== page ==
Custom activity-update howto

After a discussion on #sugar, I noticed that setting up a custom update-mechanism for Activities/XO bundles on XO’s is a bit of a lost art. I had to dig through the Sugar code a bit to get a clear understanding. I’ve updated the laptop.org wiki (see http://wiki.laptop.org/go/Software_updater), but it might be useful to give other deployments a heads-up on what’s involved through this syndicated post.

So the XO has a nice gui activity-updater, accessable by opening the control-panel, and then choosing the activity updater. Figures. The updater gives you two valuable functions: Updating existing activities, and installing new ones. At the moment the updater can’t be instructed to delete certain activities though, which is to bad, because otherwise deployments could contain just about all the administration of activities within one central place.

Out of the box an XO will check a default wiki-page on the laptop.org wiki. The XO expects a list of links to relevant builds of activities, together with some metadata embedded in the span/div that surrounds it. The XO will loop through all the activities in your Activities dir, it checks if it’s got a custom update url defined in its activities.info file. If so it’ll try to update from that url. Either way, it will also check the version on the page and will use the highest one. If it finds a newer build, it will include it in the list of suggested updates. If the XO finds an activity that’s not yet installed it will also be included in the list, but new activities will not be checked for updates from the url defined in its activity.info file.

As a local deployment you would want to control yourself to which version you want to update. You want to make sure the new version works for your build, and for your objectives, and not the ones of some random guy that happens to updates the according wiki-page. So what you do is point the XO to an update page under your control, which points the XO to the activities you want to put on it. To override the default update page, put a file with either /etc/olpc-update/activity-groups or /home/olpc/Activities/.groups on your system, with the relevant update urls on different lines (yes, you can have multiple).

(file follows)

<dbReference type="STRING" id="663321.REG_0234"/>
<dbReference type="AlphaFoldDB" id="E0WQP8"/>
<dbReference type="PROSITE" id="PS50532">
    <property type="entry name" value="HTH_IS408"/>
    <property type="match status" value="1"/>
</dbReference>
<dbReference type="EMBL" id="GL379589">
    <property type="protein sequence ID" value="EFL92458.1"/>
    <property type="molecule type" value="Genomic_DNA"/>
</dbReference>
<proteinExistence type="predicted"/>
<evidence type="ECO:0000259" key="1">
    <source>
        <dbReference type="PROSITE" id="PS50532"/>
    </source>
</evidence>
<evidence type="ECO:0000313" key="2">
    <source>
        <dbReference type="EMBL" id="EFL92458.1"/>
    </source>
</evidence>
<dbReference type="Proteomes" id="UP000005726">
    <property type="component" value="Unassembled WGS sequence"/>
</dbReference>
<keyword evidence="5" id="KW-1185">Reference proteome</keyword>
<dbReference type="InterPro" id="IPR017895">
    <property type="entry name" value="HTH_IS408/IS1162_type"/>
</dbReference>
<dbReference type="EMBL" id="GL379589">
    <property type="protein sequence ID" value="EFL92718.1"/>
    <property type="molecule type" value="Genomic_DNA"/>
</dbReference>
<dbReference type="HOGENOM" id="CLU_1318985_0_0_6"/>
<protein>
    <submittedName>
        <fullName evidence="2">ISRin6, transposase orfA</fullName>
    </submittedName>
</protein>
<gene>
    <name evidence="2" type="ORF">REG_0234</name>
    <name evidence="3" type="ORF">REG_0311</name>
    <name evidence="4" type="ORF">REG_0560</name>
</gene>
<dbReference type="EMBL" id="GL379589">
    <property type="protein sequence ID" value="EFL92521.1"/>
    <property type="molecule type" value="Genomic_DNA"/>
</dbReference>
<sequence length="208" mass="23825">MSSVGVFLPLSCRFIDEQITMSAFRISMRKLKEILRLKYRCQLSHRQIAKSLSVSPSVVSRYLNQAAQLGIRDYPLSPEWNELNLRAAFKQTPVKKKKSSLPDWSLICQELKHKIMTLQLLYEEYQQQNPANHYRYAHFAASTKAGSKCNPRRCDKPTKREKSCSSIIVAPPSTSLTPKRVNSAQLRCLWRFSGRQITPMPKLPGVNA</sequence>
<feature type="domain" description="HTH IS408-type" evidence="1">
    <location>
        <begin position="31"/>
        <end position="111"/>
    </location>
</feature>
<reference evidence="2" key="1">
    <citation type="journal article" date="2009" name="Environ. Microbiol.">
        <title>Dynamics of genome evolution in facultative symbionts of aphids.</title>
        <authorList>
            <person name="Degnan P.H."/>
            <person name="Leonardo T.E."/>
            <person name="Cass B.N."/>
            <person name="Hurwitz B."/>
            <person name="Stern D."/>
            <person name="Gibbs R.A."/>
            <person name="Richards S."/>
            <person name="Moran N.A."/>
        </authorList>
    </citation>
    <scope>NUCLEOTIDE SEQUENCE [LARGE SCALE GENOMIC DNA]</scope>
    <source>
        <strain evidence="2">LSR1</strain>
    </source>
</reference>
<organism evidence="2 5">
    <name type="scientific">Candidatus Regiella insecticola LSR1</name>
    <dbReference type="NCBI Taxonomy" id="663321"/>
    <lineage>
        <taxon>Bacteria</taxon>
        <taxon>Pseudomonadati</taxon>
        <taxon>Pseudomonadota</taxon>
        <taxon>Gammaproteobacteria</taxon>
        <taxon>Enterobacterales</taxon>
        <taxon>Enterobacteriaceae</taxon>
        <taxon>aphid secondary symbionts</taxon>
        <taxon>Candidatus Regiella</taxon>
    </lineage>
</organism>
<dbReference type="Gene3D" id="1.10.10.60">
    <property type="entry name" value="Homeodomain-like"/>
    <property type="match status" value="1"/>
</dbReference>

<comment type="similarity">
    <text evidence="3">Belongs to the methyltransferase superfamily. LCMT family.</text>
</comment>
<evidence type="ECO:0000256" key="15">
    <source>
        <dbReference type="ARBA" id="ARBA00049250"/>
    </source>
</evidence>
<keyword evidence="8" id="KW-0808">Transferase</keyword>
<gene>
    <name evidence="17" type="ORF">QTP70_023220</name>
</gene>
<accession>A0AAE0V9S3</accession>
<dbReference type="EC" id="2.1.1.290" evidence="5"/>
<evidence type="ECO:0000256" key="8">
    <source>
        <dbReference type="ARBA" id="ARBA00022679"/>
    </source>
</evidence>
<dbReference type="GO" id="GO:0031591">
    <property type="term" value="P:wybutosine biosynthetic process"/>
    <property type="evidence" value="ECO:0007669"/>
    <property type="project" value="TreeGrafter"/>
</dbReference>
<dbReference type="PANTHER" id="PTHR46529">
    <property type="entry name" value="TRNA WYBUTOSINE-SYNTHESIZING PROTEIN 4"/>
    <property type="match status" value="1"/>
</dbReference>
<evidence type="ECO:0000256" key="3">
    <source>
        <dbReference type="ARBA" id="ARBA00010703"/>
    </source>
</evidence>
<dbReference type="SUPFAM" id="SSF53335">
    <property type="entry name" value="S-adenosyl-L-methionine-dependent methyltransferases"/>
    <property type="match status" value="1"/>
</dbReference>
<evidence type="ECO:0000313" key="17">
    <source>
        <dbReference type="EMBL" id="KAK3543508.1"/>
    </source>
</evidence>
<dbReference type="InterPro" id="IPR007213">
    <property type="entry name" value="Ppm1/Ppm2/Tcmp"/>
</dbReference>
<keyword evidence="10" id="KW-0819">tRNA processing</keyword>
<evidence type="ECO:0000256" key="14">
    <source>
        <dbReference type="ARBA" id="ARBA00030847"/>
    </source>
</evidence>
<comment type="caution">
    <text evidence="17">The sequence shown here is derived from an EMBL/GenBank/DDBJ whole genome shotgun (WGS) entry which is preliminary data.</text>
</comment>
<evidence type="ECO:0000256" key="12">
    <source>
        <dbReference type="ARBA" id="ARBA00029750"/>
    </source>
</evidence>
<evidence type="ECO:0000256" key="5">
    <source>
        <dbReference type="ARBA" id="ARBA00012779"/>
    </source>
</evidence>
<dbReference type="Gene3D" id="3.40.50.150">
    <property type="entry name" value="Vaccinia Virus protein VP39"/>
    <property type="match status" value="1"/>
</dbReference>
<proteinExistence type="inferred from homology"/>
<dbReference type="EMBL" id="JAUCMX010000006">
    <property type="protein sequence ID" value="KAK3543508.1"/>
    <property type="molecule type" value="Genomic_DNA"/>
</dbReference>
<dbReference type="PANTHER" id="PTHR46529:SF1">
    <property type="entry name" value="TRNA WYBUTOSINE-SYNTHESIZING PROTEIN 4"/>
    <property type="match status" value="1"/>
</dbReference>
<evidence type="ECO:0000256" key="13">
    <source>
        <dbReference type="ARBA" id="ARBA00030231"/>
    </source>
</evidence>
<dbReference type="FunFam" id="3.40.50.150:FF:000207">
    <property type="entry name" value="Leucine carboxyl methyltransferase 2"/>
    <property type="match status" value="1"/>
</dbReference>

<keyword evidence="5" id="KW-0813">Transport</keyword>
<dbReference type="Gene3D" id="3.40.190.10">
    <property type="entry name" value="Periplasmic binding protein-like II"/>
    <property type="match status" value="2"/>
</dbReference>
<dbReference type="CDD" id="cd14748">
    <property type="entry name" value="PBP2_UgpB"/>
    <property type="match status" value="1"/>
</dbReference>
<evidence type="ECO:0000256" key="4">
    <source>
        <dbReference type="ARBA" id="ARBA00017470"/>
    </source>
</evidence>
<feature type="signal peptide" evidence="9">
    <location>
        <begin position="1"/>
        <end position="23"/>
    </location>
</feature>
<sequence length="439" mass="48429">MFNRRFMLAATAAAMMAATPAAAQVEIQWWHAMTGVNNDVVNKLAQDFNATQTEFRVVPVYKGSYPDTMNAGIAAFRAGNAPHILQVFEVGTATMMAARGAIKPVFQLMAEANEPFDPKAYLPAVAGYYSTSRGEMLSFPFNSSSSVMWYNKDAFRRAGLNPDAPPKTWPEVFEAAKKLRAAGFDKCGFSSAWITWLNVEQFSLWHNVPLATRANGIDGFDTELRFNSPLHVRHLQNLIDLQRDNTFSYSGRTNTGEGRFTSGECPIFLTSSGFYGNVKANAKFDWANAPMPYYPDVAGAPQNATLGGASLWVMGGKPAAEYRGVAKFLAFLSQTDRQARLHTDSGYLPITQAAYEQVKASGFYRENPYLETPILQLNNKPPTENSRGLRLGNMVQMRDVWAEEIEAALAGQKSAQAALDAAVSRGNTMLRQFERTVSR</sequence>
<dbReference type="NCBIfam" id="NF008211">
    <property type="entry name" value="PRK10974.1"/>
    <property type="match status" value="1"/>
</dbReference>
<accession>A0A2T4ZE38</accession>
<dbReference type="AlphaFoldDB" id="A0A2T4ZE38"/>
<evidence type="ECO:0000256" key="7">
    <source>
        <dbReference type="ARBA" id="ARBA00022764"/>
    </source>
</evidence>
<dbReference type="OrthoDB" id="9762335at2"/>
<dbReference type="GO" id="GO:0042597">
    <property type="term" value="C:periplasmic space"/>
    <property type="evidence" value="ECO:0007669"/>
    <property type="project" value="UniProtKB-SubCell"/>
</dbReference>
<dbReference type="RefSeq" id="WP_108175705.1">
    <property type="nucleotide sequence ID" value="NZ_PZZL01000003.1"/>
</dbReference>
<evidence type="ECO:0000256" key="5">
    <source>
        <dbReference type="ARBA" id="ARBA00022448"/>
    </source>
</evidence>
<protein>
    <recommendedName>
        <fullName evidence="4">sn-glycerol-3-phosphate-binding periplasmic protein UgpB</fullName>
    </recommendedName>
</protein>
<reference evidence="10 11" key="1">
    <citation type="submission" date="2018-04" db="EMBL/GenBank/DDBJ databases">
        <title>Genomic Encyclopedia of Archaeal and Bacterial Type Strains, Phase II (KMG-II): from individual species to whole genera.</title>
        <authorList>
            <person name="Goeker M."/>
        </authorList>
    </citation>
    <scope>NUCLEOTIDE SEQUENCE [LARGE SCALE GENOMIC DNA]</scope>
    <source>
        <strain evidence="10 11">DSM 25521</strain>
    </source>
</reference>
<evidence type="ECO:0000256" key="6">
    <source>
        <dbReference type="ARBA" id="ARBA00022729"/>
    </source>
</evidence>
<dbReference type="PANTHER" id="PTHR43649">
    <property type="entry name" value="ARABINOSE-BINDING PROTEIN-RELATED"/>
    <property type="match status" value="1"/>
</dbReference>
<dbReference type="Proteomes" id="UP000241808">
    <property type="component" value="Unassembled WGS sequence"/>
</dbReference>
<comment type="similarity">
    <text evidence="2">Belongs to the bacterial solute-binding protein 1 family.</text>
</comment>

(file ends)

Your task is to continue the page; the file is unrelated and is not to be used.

At OLE Nepal we manage the activities on the schoolserver. So we’ve got a canonical set of activities in a folder reachable through http. In the same folder we put a dynamically generated page in the right format. A cron job checks the folder every hour, grovels the activity/info file of every one of them, and writes out a page with the correct metadata. In this way managing the right set of activities becomes a drag-and-drop affair.

As for the format of the page, take a look at a snippet from our page generator script, invoked by a little cron script:

def makeItemString(actId, actVer, actUrl, actName):
    return """
      <span class="olpc-activity-info">
          <span class="olpc-activity-id" style="display:none;">%s</span>
          <span class="olpc-activity-version" style="display:none;">%s</span>
          <span class="olpc-activity-url"><a href='%s'>%s</a></span>
    """ % (actId, actVer, actUrl, actName)

So the updater will search for nodes with have olpc-activity-info as class name. Then it also wants to know the activity-id, the activity-version, and the activity-url, all extracted from the activity info file in the XO bundle.

As written above, if an installed activity has an update-url defined in its activity.info file by the activity creator, the XO will check the url for a version greater than the one in the groups file url. The latest version will be installed. This is seen as a feature, but I disagree. The url of some random page should NOT be checked. Again, we want to have control over what gets installed, and we can’t leave the risk of broken activities to chance or evil activity-developers. So I hacked the Sugar updater code ever so slightly and put it in our pilgrim local build:

The simplest way to not check the activity.info url is to open /usr/share/sugar/shell/controlpanel/model/updater.py and edit refresh_existing to not call _retrieve_update_version, but assign the values it would return if no update-url was found; so a tuple containing:

(0 if _DEBUG_MAKE_ALL_OLD else act.get_activity_version()), None, None, 0

And since the updater doesn’t check for new versions of new activities, we don’t need to make provisions for them.

And that’s about it. This gives us control enough over which activity is installed on our deployment XO’s. Cases not covered though by this mechanism are new bundles installed by the children themselves, and children installing versions newer than the ones we put in the schoolserver (which can be remedied easily enough by making sure the first tuple value above is always 0). But I’m not sure not addressing them should be regarded as missing features, or wanted behaviour.

[update] I sent a mail with some of my thoughts to the sugar-devel list and C. Scott Ananian layed out some excellent ideas for enhancing the updater to resolve to deficiencies mentioned above.


1 Response to “Custom activity-update howto”

  1. February 3, 2009 at 8:00 pm

    this is the best thing I have seen written about a deployment hack yet

Leave a Reply

Fill in your details below or click an icon to log in:

WordPress.com Logo

You are commenting using your WordPress.com account. Log Out / Change )

Twitter picture

You are commenting using your Twitter account. Log Out / Change )

Facebook photo

You are commenting using your Facebook account. Log Out / Change )

Google+ photo

You are commenting using your Google+ account. Log Out / Change )

Connecting to %s

%d bloggers like this: